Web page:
wherein there are provided first to Nth arrangement regions where said plurality of heat-generating elements are arranged, where N is an integer of 2 or more, and there are provided first to Nth coolant contact chambers respectively corresponding to said first to Nth arrangement regions;
wherein first to (M−1)th intermediate introduction chambers are formed that introduce coolant between the first to the Nth coolant contact chamber, where M is an arbitrary value of 2 to N, and
wherein nozzles are formed for injecting coolant towards said back face side within each coolant contact chamber, wherein the nozzles are arranged between the intermediate introduction chambers and the coolant contact chambers.
7. The cooling device for heat-generating elements according to claim 6,
wherein a region where said plurality of heat-generating elements are arranged has an overall rectangular shape, wherein a face of said coolant contact chamber and a face of said coolant introduction chamber facing said region have a rectangular shape, and
wherein a direction of inflow of coolant from said coolant introduction port towards said coolant introduction chamber and a direction of outflow of coolant from said coolant contact chamber towards a coolant outlet are directions perpendicular to a long side of said rectangular shapes.
Description
CROSS-REFERENCE TO RELATED APPLICATION

The present application is a divisional of U.S. application Ser. No. 10/212,680, filed Aug. 6, 2002, now U.S. Pat. No. 7,114,550 the entire contents of which is incorporated herein by reference.

This application claims benefit of priority to Japanese Application number JP 2001-237789 filed Aug. 6, 2001, the entire content of which is incorporated by reference herein.

BACKGROUND OF THE INVENTION

1. Field of the Invention

The present invention relates to a cooling device for heat-generating elements that performs cooling of heat-generating elements by heat exchange action with a coolant.

2. Description of the Related Art

Semiconductor elements such as IGBTs are employed in equipment of various types including in particular power converters such as inverters. These semiconductor elements generate heat during operation of the equipment and so constitute heat-generating elements whose temperature rises to a considerable degree. A prescribed value (rating) is laid down in respect of the heat endurance temperature of these semiconductor elements, so rise of temperature above a fixed value must be prevented by cooling the semiconductor elements during operation of the equipment. Whether or not efficient cooling of the semiconductor elements can be achieved is therefore extremely important in regard to the performance of the equipment.

FIG. 1A and FIG. 1B are diagrams illustrating the layout of a conventional cooling device for a heat-generating element, FIG. 1A being a plan view and FIG. 1B being a cross-sectional view. In these Figures, heat-generating elements 101 are arranged in checkerboard (sometimes called “go” in Japanese) fashion on the surface of a heat sink 102. Heat sink 102 is formed of material of good thermal conductivity such as copper or aluminum and is formed with coolant passages 103 that have bending points at a plurality of locations in its interior.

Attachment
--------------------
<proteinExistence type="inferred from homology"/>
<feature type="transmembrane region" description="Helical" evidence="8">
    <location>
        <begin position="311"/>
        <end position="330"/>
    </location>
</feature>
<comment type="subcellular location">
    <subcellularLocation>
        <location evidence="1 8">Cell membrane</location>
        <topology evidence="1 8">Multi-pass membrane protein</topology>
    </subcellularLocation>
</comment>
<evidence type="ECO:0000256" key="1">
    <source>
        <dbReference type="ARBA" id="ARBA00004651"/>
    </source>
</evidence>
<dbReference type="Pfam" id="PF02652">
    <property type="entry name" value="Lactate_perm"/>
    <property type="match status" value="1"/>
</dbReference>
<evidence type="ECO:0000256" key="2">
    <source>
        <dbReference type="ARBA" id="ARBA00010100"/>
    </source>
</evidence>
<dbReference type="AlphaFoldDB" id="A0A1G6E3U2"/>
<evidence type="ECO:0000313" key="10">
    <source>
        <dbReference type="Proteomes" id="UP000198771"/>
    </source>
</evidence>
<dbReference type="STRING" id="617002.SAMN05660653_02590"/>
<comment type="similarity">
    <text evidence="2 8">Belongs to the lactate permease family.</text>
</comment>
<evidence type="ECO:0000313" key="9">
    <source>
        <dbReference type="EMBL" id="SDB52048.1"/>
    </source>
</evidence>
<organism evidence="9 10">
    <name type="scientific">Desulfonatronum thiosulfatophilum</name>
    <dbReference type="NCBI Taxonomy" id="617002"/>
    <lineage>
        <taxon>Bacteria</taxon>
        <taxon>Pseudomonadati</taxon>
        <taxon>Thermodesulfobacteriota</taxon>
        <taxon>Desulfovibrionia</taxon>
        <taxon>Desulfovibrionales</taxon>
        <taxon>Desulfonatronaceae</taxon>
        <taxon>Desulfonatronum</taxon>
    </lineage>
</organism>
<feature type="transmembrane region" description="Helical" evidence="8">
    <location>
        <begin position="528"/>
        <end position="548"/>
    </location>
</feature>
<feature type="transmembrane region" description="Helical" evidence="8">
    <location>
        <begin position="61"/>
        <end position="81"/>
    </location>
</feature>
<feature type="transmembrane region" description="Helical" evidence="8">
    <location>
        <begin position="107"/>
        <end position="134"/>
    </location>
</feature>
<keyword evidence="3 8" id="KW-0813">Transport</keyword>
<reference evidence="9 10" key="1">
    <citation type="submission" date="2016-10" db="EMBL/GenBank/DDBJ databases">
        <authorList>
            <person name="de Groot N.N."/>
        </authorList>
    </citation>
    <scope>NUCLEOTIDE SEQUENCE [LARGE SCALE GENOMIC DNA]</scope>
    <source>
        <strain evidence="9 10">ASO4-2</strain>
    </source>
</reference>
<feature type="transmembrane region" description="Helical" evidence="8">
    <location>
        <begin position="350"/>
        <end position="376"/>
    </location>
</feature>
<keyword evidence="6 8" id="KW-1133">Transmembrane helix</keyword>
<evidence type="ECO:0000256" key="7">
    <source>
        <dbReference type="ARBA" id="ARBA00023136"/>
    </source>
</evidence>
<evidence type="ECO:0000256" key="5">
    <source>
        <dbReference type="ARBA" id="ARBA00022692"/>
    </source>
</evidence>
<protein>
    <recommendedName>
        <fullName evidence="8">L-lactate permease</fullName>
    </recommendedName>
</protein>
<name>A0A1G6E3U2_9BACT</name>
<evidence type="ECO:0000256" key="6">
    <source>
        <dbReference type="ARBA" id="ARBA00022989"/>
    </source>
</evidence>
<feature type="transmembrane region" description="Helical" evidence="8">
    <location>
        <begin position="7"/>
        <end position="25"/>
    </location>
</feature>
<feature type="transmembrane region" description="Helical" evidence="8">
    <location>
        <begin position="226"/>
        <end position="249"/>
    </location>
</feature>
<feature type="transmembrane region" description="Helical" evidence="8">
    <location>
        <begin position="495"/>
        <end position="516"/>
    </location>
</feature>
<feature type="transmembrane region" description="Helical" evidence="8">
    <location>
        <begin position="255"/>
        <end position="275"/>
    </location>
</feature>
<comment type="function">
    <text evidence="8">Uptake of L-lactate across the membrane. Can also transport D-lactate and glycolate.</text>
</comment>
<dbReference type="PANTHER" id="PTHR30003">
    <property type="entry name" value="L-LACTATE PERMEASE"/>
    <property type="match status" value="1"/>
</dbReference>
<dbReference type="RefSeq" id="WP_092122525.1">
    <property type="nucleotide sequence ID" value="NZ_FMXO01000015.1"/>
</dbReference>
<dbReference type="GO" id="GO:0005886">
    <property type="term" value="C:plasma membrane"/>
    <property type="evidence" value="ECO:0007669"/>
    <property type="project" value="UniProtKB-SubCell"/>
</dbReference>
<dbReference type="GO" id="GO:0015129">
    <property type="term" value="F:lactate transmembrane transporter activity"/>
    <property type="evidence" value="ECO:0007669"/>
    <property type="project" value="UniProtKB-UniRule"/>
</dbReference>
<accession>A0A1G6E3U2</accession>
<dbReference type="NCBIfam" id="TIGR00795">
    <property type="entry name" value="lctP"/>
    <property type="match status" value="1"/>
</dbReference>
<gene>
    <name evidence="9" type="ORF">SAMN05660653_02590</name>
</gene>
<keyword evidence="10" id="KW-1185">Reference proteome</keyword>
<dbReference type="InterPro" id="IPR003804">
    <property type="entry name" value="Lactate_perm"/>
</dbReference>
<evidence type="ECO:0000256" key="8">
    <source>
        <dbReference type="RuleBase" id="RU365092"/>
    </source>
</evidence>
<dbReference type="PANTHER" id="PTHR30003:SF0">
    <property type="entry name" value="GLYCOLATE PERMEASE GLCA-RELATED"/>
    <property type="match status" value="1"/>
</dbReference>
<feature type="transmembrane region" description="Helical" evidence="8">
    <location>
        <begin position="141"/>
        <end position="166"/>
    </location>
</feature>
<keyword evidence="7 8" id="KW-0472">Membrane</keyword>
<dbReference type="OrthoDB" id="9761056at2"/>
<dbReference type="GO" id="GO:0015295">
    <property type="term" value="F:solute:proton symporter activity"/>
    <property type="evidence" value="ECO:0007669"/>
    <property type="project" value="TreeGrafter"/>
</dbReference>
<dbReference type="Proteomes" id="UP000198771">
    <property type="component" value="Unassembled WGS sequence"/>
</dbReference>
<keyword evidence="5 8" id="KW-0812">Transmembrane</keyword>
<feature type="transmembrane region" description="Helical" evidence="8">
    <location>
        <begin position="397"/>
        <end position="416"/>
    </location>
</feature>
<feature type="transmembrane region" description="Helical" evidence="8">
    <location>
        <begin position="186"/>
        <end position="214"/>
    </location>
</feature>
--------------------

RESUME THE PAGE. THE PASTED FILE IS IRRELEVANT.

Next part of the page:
Thus, when coolant 106 (for example a liquid such as water) is delivered from a coolant inlet 104, this coolant 106 advances in meandering fashion through the interior of coolant passage 103 so that cooling of the heat-generating elements 101 is performed in uniform fashion by the heat exchanging action of coolant 106 during this advance. After this heat exchanging has been completed, the coolant 106 is then discharged from coolant outlet 105 to outside heat sink 102.

It should be noted that, although in this prior art, the case was illustrated in which heat-generating element 101 were arranged in checkerboard fashion, heat-generating elements 101 could be arranged in a zigzag fashion. FIG. 2A and FIG. 2B are diagrams illustrating the differences between the checkerboard arrangement and the zigzag arrangement. In the checkerboard arrangement, as shown in FIG. 2A, the positions of heat-generating elements 101 are in an aligned arrangement in each column and each row; in the zigzag arrangement shown in FIG. 2B, the positions of heat-generating elements 101 in a given row and the positions of heat-generating elements 101 in the adjacent row are offset.

FIG. 3A and FIG. 3B are diagrams illustrating the arrangement of a conventional device different from that of FIG. 1A and FIG. 1B, FIG. 3A being a cross-sectional view in the front elevation direction and FIG. 3B being a cross-sectional view in the side direction. In these Figures, heat-generating elements 101 are incorporated as structural elements of module elements 107, and are arranged on a plate member 108. The periphery of a heat-generating element 101 is covered by a cover member 109 and the peripheral region of plate member 108 is mounted on heat sink 102 by means of mounting screws 110. In the same way as in the case of the prior art of FIG. 1A and FIG. 1B, the heat sink 102 performs cooling of heat-generating elements 101 by means of coolant 106, being formed with heat radiating fins 111 and a channel 112 constituting a passage for coolant 106.